Camassia quamash (common camas) is a facultative wetland hydrophyte with significant cultural ties to many tribes and first nations across western North America. It was particularly important due to its edibility and abundance. Historically, camas harvests were an opportunity for indigenous peoples to trade and interact, both within and between different indigenous groups. Camas remains culturally significant with many groups still digging, harvesting, and baking bulbs and incorporating the plant in traditional diets and cultural practices. Camas requires specific habitat characteristics to ensure a suitably wet growing season. In the 19th century, federal land policies removed many tribes and nations from their ancestral homelands and transferred ownership of those lands to settlers. Ultimately, agricultural land use proved destructive to wetland prairies. The decline of these camas prairies was not only a loss of valuable ecosystem function, but also reduced and degraded a culturally significant landscape. The focus of this work is the Weippe Prairie, an important traditional harvest site for the Nez Perce people. Prior to its designation as a site of Nez Perce National Historical Park, a unit of the National Park Service, agricultural conversion and associated land use practices significantly altered and degraded Weippe Prairie’s wetland characteristics. I will present site specific strategies to increase success of camas-focused restoration projects, advance landscape restoration goals, and reassert cultural presence on the landscape. Research and management strategies are driven by the significance of this plant and its unique ability to connect people across backgrounds, cultures, research subjects, and disciplines.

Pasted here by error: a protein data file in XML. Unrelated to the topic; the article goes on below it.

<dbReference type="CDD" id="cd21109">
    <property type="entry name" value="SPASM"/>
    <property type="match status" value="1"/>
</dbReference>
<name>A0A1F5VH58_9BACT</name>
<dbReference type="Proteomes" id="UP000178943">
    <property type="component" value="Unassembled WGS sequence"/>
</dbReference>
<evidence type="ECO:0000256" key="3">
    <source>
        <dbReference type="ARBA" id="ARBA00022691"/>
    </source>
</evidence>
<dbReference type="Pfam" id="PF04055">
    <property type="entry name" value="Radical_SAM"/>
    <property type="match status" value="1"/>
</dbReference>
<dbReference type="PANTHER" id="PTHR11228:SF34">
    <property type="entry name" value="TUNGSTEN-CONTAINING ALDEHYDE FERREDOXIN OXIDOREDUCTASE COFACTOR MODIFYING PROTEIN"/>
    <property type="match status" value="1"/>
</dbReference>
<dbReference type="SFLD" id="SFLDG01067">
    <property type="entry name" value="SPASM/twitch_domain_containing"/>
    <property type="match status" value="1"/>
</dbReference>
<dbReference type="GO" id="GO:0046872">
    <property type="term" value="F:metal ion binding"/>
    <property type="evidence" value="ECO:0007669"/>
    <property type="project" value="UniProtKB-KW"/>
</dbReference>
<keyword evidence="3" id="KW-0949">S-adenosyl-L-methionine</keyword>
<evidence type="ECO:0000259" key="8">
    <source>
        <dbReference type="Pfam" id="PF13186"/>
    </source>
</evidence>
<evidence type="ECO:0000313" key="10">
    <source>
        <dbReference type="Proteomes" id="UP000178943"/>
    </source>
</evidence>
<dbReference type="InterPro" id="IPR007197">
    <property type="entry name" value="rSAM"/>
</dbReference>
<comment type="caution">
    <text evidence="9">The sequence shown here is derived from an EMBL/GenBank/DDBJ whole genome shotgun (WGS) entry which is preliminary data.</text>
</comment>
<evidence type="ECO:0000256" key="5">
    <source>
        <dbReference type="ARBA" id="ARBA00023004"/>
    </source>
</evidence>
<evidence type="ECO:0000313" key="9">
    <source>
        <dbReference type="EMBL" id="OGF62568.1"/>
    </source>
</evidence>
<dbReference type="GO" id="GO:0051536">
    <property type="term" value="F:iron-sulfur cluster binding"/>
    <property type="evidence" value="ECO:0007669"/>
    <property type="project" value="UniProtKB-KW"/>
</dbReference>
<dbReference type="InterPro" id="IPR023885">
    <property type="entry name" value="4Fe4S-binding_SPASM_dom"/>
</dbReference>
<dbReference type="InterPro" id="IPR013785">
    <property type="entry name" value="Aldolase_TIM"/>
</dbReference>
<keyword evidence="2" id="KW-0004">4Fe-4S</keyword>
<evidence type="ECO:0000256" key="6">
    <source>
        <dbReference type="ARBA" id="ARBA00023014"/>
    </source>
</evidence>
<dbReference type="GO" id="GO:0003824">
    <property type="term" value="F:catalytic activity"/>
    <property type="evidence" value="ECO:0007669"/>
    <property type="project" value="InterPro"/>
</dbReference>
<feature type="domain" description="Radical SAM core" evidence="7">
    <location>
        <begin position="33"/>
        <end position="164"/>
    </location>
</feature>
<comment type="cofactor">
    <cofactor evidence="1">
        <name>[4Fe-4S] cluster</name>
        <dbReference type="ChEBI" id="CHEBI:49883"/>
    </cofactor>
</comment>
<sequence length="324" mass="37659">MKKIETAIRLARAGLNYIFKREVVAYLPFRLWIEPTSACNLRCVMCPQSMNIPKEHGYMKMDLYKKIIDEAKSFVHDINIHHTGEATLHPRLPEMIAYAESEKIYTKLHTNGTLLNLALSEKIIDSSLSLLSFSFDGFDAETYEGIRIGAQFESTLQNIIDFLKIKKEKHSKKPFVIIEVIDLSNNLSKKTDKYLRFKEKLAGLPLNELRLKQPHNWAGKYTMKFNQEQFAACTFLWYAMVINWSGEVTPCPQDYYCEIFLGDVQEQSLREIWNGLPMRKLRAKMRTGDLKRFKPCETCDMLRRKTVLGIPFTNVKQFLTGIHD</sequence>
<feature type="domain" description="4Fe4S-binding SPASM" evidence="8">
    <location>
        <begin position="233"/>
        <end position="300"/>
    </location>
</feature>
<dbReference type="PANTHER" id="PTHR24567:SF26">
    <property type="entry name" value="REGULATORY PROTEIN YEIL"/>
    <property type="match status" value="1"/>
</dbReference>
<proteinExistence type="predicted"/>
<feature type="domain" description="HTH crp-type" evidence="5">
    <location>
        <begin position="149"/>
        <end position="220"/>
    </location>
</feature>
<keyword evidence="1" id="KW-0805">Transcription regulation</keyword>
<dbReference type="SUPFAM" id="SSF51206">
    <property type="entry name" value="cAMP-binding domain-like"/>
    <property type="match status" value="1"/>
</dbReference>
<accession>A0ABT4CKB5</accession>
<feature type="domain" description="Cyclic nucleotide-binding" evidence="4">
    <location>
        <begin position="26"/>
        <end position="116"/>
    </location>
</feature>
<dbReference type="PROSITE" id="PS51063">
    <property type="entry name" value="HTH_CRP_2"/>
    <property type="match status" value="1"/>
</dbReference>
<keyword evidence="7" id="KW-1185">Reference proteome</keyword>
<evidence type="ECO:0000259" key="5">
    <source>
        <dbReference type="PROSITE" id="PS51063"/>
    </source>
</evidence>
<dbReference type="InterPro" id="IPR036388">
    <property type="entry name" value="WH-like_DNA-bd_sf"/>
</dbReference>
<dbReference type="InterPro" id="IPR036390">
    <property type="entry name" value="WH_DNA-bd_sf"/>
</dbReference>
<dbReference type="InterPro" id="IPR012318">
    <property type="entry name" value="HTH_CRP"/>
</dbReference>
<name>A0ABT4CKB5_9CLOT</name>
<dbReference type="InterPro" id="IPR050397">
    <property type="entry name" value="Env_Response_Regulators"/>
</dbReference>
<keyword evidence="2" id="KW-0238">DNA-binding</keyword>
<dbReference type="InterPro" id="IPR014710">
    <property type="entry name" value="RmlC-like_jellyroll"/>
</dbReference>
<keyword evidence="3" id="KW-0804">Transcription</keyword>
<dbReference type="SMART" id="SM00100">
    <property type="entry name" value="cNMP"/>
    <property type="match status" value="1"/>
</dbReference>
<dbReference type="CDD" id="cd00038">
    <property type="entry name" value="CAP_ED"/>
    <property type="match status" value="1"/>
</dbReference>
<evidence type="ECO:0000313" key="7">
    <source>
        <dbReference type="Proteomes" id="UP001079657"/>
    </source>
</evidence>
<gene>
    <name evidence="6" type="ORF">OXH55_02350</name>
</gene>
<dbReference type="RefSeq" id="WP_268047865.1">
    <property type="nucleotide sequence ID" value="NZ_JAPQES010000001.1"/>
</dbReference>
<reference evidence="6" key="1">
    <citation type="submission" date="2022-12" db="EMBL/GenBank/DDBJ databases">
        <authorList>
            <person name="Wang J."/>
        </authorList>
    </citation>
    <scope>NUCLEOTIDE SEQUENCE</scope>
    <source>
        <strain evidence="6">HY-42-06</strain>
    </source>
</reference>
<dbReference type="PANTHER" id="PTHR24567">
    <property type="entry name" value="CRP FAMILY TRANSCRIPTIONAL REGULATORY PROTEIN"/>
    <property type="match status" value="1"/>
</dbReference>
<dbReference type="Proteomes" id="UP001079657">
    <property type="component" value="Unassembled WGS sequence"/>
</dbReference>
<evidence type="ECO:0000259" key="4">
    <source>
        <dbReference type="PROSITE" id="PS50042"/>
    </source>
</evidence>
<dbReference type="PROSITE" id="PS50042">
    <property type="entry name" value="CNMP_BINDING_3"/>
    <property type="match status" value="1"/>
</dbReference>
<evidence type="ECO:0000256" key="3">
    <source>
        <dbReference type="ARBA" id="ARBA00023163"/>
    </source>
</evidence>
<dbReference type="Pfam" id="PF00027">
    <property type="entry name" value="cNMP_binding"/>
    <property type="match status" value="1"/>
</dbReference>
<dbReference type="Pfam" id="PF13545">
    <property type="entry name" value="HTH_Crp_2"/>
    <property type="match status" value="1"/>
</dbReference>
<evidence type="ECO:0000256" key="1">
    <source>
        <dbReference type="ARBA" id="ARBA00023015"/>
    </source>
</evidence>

Audio/Video, Conference Presentation, SER2019
Society for Ecological Restoration